That said, it’s unfortunate that in his passion for graffiti Austin isolates it from other youth movements of the time—particularly hip-hop, which aside from a few pages three-quarters into the book, is barely mentioned. He does make reasonable arguments for this—graffiti is too often simplified as the visual arts component of hip-hop, as one of the “four elements” alongside DJing, breakdancing, and mc-ing/“rapping” (of which rapping always gets the most play). This obscures writing’s distinct culture—it’s less-commercial “economics of prestige,” its racial diversity, the fact that many writers prefer heavy metal and Salsa to rap, etc. Nevertheless, I think it would strengthen Austin’s New York-centered book to go deeper into hip-hop’s common survival strategies and neighborhood roots. He indeed quotes Jessica Green, a former editor of Stress Magazine: “New York City has at least 500 neighborhoods (depending on your definition of neighborhood)… [And t]he neighborhood is arguably the first influence on the formation of all Hip-Hop/ Urban Culture.” Austin, though, leaves these neighborhoods and their shared culture out of his genealogy.”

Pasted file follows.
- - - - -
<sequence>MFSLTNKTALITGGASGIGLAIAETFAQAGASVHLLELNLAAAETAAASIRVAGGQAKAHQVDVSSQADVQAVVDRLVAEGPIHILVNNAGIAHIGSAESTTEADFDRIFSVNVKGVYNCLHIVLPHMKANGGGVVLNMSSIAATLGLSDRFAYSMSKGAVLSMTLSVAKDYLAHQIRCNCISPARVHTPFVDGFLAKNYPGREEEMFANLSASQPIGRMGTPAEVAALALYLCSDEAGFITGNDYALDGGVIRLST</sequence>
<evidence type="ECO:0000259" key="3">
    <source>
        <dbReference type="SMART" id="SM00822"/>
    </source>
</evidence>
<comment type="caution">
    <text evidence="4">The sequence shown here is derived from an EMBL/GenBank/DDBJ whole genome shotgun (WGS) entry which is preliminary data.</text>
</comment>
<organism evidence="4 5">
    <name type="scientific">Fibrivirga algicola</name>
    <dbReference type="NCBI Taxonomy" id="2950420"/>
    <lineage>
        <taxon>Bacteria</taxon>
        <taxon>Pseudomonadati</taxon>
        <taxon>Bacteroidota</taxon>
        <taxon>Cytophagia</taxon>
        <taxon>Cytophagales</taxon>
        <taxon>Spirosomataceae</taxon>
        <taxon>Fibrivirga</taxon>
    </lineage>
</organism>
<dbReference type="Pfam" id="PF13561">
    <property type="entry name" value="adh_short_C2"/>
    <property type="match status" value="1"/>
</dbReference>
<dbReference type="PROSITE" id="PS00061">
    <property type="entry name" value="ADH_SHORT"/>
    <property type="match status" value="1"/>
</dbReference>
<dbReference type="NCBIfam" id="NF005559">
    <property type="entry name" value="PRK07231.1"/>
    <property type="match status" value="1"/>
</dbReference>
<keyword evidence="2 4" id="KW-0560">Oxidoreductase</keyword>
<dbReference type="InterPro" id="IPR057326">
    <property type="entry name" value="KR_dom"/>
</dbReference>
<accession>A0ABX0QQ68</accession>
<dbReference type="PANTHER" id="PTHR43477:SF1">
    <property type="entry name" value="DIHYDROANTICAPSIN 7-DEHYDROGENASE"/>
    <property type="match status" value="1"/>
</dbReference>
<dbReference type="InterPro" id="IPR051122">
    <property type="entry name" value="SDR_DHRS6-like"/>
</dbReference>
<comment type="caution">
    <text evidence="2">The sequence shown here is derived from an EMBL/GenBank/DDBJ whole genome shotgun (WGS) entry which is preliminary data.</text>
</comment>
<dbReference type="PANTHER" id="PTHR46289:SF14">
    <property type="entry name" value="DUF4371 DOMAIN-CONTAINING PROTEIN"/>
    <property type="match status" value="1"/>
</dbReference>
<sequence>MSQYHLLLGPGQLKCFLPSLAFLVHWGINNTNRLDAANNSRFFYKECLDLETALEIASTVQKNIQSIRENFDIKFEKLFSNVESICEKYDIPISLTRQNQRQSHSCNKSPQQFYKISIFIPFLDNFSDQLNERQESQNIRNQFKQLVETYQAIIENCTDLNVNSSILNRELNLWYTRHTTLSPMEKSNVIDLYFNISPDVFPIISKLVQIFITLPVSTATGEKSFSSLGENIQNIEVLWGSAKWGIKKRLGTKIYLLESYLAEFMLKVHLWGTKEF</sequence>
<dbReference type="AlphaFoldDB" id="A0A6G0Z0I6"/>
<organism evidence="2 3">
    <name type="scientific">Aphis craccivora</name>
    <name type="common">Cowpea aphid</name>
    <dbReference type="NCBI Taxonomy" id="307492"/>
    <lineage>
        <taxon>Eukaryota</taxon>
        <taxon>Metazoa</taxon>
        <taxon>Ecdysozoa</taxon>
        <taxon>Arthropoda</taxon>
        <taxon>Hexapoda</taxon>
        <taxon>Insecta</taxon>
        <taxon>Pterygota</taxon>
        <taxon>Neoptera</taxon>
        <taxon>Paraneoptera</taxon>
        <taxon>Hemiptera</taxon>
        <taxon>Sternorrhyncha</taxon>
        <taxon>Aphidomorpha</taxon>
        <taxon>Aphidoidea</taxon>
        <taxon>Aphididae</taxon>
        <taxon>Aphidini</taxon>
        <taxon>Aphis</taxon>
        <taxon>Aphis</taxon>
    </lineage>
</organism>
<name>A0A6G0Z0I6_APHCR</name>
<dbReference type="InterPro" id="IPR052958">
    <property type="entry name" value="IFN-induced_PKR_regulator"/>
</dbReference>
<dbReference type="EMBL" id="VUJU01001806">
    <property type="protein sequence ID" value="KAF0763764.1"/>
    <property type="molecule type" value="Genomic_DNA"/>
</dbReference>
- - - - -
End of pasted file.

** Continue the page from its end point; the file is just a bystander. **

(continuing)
The Power of Appearance
Austin is at his best when analyzing elites’ manic obsession with cleaning up the image of a crisis-torn New York. Representations of Gotham—from ethnic melting pot to crass commercial center, from artistic bohemia to violent gangland—always epitomized the ambivalent place of the modern city in the popular imagination. Yet Austin asserts that by the ’70s “a standardized binary…emerged[d] out of a rich panoply of representations of the city”—one between the “New Rome” and the “Naked City.” On one side were the remnants of the classically glamorous “New Rome,” of Park Avenue, Rockefeller Center, and the 1930s Hollywood sound stages. And on the other side, “this mythic New York [was now] stalked by its Other, the Naked City, the Asphalt Jungle, the Rotten Apple, where the story is one of living in the shadowy crevices of the modern metropolis.” Those already inclined to blame “urban crisis” for the woes of the 1960s found in the “Naked City” their legitimation, and in “graffiti” their arch nemesis—a sign of barbarians at the gates, and a nation out of control.